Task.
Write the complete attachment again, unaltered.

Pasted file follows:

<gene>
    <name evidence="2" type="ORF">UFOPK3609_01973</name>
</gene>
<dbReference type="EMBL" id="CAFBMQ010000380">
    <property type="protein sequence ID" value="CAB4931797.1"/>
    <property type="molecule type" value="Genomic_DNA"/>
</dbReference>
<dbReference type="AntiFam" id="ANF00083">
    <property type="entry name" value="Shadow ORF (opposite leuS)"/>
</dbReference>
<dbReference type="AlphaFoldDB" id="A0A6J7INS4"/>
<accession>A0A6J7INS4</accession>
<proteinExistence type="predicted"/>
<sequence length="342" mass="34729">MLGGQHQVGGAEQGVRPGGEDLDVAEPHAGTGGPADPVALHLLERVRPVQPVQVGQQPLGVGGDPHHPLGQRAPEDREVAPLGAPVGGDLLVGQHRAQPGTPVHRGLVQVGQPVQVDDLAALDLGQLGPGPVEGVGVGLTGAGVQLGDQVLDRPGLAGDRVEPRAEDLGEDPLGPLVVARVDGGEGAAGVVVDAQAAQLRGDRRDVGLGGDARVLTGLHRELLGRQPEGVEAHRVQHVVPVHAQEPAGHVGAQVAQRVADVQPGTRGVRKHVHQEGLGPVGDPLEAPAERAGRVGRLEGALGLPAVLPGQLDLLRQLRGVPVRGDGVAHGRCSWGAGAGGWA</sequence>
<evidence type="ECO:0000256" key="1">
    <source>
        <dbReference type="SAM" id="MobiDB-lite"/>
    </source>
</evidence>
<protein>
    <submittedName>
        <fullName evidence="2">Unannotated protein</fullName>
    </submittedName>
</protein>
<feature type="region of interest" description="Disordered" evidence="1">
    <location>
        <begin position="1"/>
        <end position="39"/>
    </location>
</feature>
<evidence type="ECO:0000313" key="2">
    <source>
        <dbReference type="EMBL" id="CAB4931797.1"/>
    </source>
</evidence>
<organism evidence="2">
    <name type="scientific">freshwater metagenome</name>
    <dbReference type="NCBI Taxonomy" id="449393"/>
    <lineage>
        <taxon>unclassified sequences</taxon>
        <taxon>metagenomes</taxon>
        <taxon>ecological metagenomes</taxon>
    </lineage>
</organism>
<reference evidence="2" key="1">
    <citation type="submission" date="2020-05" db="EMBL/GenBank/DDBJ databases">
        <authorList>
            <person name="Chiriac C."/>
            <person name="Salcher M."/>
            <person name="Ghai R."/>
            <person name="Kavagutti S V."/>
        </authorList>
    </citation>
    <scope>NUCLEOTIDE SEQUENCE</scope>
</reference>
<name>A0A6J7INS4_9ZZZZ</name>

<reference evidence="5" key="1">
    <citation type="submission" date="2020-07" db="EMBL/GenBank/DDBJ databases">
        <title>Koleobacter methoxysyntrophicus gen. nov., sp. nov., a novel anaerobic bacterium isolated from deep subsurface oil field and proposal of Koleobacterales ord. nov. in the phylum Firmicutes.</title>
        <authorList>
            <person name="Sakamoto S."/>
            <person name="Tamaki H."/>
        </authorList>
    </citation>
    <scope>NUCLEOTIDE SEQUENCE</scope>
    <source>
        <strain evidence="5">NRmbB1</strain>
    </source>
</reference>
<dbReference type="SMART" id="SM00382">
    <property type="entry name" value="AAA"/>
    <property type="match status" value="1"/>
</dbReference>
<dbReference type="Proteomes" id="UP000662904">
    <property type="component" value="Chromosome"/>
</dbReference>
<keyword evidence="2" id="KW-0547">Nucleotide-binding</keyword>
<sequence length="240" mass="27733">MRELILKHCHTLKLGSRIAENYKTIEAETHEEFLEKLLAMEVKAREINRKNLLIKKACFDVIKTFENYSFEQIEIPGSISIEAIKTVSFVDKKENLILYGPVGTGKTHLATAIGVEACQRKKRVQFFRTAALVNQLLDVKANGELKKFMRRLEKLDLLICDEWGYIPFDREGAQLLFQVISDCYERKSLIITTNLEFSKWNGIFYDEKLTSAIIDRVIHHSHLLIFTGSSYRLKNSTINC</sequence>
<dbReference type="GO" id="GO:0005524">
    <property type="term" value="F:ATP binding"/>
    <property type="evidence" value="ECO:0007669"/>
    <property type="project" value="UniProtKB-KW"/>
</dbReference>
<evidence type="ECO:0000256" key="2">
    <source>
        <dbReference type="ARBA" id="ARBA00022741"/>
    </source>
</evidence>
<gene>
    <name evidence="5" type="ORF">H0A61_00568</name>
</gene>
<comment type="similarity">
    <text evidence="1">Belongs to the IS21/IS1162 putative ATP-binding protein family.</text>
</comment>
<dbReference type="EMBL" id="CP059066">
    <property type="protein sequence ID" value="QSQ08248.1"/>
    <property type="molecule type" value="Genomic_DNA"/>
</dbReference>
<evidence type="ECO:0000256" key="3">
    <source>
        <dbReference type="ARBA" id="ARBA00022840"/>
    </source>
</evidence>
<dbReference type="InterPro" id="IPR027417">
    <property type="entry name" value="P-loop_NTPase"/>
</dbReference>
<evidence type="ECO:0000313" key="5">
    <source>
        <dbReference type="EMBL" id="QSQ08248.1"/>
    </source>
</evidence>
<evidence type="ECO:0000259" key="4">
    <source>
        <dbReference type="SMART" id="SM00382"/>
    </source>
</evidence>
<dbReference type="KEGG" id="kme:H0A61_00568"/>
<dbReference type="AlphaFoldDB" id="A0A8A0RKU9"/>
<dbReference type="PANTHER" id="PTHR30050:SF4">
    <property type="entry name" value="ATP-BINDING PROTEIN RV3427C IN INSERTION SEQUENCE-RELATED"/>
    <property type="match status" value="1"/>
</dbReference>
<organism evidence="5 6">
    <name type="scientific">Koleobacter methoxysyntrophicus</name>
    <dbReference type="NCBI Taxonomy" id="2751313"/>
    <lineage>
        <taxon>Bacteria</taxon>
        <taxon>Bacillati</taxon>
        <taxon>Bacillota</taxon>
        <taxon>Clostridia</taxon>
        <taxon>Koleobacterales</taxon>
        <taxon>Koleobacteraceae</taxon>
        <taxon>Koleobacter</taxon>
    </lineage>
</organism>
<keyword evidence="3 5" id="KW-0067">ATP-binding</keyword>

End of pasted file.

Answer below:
<gene>
    <name evidence="2" type="ORF">UFOPK3609_01973</name>
</gene>
<dbReference type="EMBL" id="CAFBMQ010000380">
    <property type="protein sequence ID" value="CAB4931797.1"/>
    <property type="molecule type" value="Genomic_DNA"/>
</dbReference>
<dbReference type="AntiFam" id="ANF00083">
    <property type="entry name" value="Shadow ORF (opposite leuS)"/>
</dbReference>
<dbReference type="AlphaFoldDB" id="A0A6J7INS4"/>
<accession>A0A6J7INS4</accession>
<proteinExistence type="predicted"/>
<sequence length="342" mass="34729">MLGGQHQVGGAEQGVRPGGEDLDVAEPHAGTGGPADPVALHLLERVRPVQPVQVGQQPLGVGGDPHHPLGQRAPEDREVAPLGAPVGGDLLVGQHRAQPGTPVHRGLVQVGQPVQVDDLAALDLGQLGPGPVEGVGVGLTGAGVQLGDQVLDRPGLAGDRVEPRAEDLGEDPLGPLVVARVDGGEGAAGVVVDAQAAQLRGDRRDVGLGGDARVLTGLHRELLGRQPEGVEAHRVQHVVPVHAQEPAGHVGAQVAQRVADVQPGTRGVRKHVHQEGLGPVGDPLEAPAERAGRVGRLEGALGLPAVLPGQLDLLRQLRGVPVRGDGVAHGRCSWGAGAGGWA</sequence>
<evidence type="ECO:0000256" key="1">
    <source>
        <dbReference type="SAM" id="MobiDB-lite"/>
    </source>
</evidence>
<protein>
    <submittedName>
        <fullName evidence="2">Unannotated protein</fullName>
    </submittedName>
</protein>
<feature type="region of interest" description="Disordered" evidence="1">
    <location>
        <begin position="1"/>
        <end position="39"/>
    </location>
</feature>
<evidence type="ECO:0000313" key="2">
    <source>
        <dbReference type="EMBL" id="CAB4931797.1"/>
    </source>
</evidence>
<organism evidence="2">
    <name type="scientific">freshwater metagenome</name>
    <dbReference type="NCBI Taxonomy" id="449393"/>
    <lineage>
        <taxon>unclassified sequences</taxon>
        <taxon>metagenomes</taxon>
        <taxon>ecological metagenomes</taxon>
    </lineage>
</organism>
<reference evidence="2" key="1">
    <citation type="submission" date="2020-05" db="EMBL/GenBank/DDBJ databases">
        <authorList>
            <person name="Chiriac C."/>
            <person name="Salcher M."/>
            <person name="Ghai R."/>
            <person name="Kavagutti S V."/>
        </authorList>
    </citation>
    <scope>NUCLEOTIDE SEQUENCE</scope>
</reference>
<name>A0A6J7INS4_9ZZZZ</name>

<reference evidence="5" key="1">
    <citation type="submission" date="2020-07" db="EMBL/GenBank/DDBJ databases">
        <title>Koleobacter methoxysyntrophicus gen. nov., sp. nov., a novel anaerobic bacterium isolated from deep subsurface oil field and proposal of Koleobacterales ord. nov. in the phylum Firmicutes.</title>
        <authorList>
            <person name="Sakamoto S."/>
            <person name="Tamaki H."/>
        </authorList>
    </citation>
    <scope>NUCLEOTIDE SEQUENCE</scope>
    <source>
        <strain evidence="5">NRmbB1</strain>
    </source>
</reference>
<dbReference type="SMART" id="SM00382">
    <property type="entry name" value="AAA"/>
    <property type="match status" value="1"/>
</dbReference>
<dbReference type="Proteomes" id="UP000662904">
    <property type="component" value="Chromosome"/>
</dbReference>
<keyword evidence="2" id="KW-0547">Nucleotide-binding</keyword>
<sequence length="240" mass="27733">MRELILKHCHTLKLGSRIAENYKTIEAETHEEFLEKLLAMEVKAREINRKNLLIKKACFDVIKTFENYSFEQIEIPGSISIEAIKTVSFVDKKENLILYGPVGTGKTHLATAIGVEACQRKKRVQFFRTAALVNQLLDVKANGELKKFMRRLEKLDLLICDEWGYIPFDREGAQLLFQVISDCYERKSLIITTNLEFSKWNGIFYDEKLTSAIIDRVIHHSHLLIFTGSSYRLKNSTINC</sequence>
<dbReference type="GO" id="GO:0005524">
    <property type="term" value="F:ATP binding"/>
    <property type="evidence" value="ECO:0007669"/>
    <property type="project" value="UniProtKB-KW"/>
</dbReference>
<evidence type="ECO:0000256" key="2">
    <source>
        <dbReference type="ARBA" id="ARBA00022741"/>
    </source>
</evidence>
<gene>
    <name evidence="5" type="ORF">H0A61_00568</name>
</gene>
<comment type="similarity">
    <text evidence="1">Belongs to the IS21/IS1162 putative ATP-binding protein family.</text>
</comment>
<dbReference type="EMBL" id="CP059066">
    <property type="protein sequence ID" value="QSQ08248.1"/>
    <property type="molecule type" value="Genomic_DNA"/>
</dbReference>
<evidence type="ECO:0000256" key="3">
    <source>
        <dbReference type="ARBA" id="ARBA00022840"/>
    </source>
</evidence>
<dbReference type="InterPro" id="IPR027417">
    <property type="entry name" value="P-loop_NTPase"/>
</dbReference>
<evidence type="ECO:0000313" key="5">
    <source>
        <dbReference type="EMBL" id="QSQ08248.1"/>
    </source>
</evidence>
<evidence type="ECO:0000259" key="4">
    <source>
        <dbReference type="SMART" id="SM00382"/>
    </source>
</evidence>
<dbReference type="KEGG" id="kme:H0A61_00568"/>
<dbReference type="AlphaFoldDB" id="A0A8A0RKU9"/>
<dbReference type="PANTHER" id="PTHR30050:SF4">
    <property type="entry name" value="ATP-BINDING PROTEIN RV3427C IN INSERTION SEQUENCE-RELATED"/>
    <property type="match status" value="1"/>
</dbReference>
<organism evidence="5 6">
    <name type="scientific">Koleobacter methoxysyntrophicus</name>
    <dbReference type="NCBI Taxonomy" id="2751313"/>
    <lineage>
        <taxon>Bacteria</taxon>
        <taxon>Bacillati</taxon>
        <taxon>Bacillota</taxon>
        <taxon>Clostridia</taxon>
        <taxon>Koleobacterales</taxon>
        <taxon>Koleobacteraceae</taxon>
        <taxon>Koleobacter</taxon>
    </lineage>
</organism>
<keyword evidence="3 5" id="KW-0067">ATP-binding</keyword>